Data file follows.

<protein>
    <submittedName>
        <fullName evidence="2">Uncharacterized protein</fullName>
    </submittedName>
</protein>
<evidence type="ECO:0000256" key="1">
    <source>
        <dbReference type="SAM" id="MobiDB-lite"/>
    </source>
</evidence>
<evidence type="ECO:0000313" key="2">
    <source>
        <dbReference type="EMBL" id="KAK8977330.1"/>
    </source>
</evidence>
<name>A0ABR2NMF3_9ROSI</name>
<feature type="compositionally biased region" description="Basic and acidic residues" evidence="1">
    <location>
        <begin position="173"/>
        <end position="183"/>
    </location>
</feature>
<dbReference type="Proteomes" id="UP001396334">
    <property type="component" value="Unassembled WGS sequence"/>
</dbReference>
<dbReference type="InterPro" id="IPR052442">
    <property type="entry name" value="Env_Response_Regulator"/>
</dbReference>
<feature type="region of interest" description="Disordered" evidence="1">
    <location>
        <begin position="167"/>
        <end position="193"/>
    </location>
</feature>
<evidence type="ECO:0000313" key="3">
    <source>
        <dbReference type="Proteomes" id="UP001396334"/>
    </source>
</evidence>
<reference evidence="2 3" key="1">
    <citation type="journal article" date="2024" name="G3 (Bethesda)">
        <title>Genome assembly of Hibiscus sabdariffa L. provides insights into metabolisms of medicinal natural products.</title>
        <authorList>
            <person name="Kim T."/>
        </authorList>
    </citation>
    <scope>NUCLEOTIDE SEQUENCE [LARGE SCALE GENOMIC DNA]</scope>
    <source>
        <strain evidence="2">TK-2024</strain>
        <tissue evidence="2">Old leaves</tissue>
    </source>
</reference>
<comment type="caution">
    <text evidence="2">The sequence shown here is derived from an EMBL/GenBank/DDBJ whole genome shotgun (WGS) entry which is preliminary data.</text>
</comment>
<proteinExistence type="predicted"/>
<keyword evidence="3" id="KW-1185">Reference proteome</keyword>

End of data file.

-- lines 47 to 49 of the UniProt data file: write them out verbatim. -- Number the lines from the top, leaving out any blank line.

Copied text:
    <scope>NUCLEOTIDE SEQUENCE [LARGE SCALE GENOMIC DNA]</scope>
    <source>
        <strain evidence="2">TK-2024</strain>